Russia's first female crime writer, Aleksandra Sokolova (1833-1914) : gender, violence and agency
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This article discusses the work of Russia’s first female crime writer: Aleksandra Sokolova (1833-1914). Amongst the numerous authors writing crime fiction in the late Imperial era, Sokolova was one of only two women working in the genre. The analysis here focuses on two of Sokolova’s crime novels: Bez sleda (Without a Trace) from 1890 and Spetaia pesnia (The Song Has Been Sung) from 1892. It argues that, whilst adhering to certain conventions previously established by male authors in the genre, Sokolova productively exploits or departs from others so as to criticize the patriarchal organization of both the judicial system and Russian society more broadly. Most notably, the use of a female focalizer in Bez sleda allows Sokolova to illustrate the brutalization of women that results from their lack of agency and authority in Russia at the time.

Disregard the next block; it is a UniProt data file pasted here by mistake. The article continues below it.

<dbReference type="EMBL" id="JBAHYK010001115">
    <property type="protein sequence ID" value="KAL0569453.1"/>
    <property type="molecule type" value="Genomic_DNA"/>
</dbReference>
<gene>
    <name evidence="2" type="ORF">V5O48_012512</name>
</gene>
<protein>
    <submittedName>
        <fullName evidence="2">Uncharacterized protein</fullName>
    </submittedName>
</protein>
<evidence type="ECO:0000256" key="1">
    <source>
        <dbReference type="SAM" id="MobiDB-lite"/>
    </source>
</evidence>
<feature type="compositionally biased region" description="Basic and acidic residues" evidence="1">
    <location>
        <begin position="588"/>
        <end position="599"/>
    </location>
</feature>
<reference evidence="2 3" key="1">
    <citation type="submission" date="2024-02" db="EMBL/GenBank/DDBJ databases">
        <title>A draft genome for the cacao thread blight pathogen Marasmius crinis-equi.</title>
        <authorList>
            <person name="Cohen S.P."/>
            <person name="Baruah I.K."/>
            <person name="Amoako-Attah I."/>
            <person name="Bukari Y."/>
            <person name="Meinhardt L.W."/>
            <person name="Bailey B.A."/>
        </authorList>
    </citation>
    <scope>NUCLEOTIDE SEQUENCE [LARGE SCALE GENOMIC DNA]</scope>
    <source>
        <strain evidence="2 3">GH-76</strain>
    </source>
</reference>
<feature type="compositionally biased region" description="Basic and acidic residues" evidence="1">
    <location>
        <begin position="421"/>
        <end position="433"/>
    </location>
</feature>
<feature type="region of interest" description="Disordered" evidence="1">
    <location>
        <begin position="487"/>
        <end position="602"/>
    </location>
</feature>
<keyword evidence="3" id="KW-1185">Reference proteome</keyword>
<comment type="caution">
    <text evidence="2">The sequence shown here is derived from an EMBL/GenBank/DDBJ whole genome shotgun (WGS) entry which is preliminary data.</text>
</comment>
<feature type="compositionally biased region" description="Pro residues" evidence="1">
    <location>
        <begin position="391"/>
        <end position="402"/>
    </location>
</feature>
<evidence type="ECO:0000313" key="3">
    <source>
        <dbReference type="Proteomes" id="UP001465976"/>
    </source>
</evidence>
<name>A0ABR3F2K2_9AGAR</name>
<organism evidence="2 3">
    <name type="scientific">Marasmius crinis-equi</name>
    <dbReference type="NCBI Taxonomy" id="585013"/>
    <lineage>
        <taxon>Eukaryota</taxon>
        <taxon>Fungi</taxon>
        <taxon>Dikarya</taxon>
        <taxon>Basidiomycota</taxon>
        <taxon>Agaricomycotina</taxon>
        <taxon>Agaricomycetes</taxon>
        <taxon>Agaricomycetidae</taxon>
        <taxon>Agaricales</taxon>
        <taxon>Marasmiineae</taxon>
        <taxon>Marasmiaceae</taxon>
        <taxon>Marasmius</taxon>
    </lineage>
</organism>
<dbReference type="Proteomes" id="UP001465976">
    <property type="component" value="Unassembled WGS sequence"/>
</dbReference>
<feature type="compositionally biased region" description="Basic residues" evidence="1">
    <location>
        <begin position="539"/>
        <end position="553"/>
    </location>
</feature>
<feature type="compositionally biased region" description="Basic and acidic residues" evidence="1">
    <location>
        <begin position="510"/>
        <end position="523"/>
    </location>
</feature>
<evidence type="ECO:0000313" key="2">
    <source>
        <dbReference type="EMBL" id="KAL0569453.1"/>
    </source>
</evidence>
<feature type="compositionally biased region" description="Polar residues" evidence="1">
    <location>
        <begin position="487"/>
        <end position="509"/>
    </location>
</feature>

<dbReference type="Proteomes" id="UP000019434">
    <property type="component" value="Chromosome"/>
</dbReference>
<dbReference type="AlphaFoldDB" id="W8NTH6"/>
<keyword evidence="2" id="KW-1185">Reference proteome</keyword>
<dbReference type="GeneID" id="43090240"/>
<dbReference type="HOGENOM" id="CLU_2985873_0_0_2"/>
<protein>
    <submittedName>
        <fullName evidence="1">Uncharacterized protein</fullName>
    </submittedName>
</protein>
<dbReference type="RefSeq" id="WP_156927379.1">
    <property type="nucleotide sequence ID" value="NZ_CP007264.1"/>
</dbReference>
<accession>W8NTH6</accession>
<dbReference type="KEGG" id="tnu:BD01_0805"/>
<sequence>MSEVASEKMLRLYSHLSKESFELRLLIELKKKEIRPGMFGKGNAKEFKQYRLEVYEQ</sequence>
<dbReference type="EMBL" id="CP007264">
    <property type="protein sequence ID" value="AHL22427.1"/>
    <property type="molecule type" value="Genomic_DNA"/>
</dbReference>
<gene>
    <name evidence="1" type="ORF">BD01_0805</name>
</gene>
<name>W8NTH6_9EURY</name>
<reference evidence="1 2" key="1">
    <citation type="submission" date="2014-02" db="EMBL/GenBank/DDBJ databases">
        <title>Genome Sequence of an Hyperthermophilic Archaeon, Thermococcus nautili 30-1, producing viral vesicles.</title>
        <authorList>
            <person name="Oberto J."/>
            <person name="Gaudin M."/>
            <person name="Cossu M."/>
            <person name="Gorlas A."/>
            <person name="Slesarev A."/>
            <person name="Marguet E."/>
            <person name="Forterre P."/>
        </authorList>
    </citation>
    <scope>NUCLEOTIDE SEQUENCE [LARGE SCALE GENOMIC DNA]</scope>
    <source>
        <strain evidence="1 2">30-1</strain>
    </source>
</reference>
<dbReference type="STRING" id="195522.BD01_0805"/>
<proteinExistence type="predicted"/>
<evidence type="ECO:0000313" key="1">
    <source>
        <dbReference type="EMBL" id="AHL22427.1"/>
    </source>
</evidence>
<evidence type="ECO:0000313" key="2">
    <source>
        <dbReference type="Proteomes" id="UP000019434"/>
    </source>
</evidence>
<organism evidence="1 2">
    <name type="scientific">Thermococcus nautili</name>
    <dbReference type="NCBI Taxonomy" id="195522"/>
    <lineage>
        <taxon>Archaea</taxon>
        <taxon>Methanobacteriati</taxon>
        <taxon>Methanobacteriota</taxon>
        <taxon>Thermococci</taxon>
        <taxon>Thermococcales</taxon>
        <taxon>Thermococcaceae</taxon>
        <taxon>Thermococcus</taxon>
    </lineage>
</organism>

Whitehead , C E 2021 , ' Russia's first female crime writer, Aleksandra Sokolova (1833-1914) : gender, violence and agency ' , Slavonic and East European Review , vol. 99 , no. 4 , pp. 647-675 . https://doi.org/10.5699/slaveasteurorev2.99.4.0647
Slavonic and East European Review
Copyright © 2021 Claire Whitehead . This work has been made available online in accordance with publisher policies or with permission. Permission for further reuse of this content should be sought from the publisher or the rights holder. This is the final published version of the work, which was originally published at https://doi.org/10.5699/slaveasteurorev2.99.4.0647.
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